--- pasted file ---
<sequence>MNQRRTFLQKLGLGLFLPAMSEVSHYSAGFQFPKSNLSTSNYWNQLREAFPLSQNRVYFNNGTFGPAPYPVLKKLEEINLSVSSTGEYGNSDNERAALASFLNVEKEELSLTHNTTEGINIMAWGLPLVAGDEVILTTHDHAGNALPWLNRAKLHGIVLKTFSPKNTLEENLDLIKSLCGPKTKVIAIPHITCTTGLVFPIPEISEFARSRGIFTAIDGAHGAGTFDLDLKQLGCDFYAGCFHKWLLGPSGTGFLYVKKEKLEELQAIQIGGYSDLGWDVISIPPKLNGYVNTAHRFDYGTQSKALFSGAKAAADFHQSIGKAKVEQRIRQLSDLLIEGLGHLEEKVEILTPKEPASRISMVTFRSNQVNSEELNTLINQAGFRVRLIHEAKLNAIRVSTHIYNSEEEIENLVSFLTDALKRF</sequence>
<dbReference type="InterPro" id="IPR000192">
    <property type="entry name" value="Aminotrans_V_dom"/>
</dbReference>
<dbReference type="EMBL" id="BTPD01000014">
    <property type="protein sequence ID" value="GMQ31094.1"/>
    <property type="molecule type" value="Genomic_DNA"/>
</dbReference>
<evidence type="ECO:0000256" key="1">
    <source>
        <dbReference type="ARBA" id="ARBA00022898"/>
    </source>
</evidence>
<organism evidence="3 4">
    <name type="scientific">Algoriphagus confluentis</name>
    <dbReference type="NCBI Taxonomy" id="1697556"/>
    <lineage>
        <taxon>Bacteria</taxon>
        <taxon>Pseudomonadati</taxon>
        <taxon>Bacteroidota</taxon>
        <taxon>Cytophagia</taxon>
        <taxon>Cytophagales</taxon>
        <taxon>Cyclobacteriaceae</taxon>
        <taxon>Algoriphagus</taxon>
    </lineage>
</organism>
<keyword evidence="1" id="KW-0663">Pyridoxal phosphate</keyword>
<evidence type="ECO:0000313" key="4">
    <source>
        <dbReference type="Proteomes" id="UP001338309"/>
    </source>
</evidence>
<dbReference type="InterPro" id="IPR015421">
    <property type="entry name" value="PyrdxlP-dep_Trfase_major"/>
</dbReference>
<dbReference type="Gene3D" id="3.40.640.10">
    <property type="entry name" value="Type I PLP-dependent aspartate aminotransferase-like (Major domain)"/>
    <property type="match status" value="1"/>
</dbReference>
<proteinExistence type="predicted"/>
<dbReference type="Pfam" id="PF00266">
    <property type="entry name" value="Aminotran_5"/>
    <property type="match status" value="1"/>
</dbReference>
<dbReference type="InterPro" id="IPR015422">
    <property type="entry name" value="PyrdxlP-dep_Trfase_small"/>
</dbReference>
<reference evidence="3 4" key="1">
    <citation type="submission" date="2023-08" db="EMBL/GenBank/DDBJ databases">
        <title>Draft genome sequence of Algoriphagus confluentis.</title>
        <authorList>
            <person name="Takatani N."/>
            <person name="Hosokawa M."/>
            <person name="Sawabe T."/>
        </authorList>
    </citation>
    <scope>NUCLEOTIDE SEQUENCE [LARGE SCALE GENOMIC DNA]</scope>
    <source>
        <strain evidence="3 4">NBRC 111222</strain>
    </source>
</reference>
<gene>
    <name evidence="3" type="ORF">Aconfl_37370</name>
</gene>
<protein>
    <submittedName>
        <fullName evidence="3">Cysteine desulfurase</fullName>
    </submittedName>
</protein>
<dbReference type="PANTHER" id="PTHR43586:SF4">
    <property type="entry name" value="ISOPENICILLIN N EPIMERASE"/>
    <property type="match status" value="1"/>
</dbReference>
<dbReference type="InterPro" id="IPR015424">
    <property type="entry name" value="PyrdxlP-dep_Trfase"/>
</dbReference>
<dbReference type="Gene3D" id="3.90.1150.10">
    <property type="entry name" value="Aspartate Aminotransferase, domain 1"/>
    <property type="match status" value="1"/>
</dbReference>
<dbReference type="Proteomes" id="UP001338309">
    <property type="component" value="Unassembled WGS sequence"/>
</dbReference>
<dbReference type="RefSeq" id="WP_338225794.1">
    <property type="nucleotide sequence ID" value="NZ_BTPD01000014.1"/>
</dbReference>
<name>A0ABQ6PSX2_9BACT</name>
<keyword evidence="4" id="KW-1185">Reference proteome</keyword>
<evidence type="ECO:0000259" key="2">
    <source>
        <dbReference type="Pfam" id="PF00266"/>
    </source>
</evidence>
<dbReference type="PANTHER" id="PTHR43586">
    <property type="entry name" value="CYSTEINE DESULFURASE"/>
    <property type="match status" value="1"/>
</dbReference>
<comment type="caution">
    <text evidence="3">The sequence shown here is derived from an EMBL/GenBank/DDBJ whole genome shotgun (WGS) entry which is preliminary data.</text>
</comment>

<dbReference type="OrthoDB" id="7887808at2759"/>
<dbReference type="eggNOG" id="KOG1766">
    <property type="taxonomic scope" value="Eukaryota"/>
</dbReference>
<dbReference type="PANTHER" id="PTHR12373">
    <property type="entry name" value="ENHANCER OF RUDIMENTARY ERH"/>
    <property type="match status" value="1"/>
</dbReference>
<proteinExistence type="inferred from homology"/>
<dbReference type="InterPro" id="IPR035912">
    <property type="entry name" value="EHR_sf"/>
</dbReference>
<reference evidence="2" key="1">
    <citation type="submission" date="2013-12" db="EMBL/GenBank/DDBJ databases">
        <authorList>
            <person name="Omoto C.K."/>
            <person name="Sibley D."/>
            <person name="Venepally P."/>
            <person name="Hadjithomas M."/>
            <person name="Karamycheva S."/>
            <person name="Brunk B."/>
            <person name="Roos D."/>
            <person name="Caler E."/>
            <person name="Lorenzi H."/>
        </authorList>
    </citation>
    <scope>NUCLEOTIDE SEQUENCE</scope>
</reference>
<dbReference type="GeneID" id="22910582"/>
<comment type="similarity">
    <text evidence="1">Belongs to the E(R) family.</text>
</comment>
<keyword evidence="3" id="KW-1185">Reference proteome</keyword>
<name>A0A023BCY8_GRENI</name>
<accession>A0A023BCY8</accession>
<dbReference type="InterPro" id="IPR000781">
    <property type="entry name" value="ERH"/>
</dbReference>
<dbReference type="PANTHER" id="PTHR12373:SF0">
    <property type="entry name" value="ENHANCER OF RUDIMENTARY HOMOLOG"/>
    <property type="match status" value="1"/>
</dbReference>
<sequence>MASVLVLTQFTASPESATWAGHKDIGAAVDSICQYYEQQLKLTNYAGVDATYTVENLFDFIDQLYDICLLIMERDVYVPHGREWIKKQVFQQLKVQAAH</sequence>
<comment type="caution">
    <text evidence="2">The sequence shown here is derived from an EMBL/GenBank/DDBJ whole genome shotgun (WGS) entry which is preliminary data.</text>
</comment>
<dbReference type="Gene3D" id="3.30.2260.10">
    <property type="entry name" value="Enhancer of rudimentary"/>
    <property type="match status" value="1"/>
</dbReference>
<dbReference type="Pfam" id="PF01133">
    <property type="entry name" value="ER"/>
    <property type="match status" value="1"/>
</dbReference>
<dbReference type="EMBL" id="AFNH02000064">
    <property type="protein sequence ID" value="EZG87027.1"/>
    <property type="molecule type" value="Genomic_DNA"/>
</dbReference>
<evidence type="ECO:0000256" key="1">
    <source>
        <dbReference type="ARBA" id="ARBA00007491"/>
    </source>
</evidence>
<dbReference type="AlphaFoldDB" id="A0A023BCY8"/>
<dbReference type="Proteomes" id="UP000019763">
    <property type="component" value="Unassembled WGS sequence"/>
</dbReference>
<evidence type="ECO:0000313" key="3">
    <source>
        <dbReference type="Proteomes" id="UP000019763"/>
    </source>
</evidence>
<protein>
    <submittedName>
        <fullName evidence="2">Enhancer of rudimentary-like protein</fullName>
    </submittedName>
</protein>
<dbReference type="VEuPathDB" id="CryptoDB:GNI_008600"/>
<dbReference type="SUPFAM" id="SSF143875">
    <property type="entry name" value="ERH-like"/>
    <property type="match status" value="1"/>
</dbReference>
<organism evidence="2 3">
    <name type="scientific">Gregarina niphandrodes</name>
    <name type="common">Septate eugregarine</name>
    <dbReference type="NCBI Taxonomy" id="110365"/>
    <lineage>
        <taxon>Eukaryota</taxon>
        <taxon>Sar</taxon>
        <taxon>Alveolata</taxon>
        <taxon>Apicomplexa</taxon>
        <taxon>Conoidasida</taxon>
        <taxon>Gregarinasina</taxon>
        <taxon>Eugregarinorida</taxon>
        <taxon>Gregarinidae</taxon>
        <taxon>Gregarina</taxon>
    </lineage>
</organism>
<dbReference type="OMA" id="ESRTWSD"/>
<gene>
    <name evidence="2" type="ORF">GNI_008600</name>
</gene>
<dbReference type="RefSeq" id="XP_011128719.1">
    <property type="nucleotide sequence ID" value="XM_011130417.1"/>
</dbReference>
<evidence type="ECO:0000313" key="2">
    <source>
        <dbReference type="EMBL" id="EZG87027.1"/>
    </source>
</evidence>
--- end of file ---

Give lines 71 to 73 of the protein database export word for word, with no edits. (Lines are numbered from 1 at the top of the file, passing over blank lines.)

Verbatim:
    <property type="entry name" value="ISOPENICILLIN N EPIMERASE"/>
    <property type="match status" value="1"/>
</dbReference>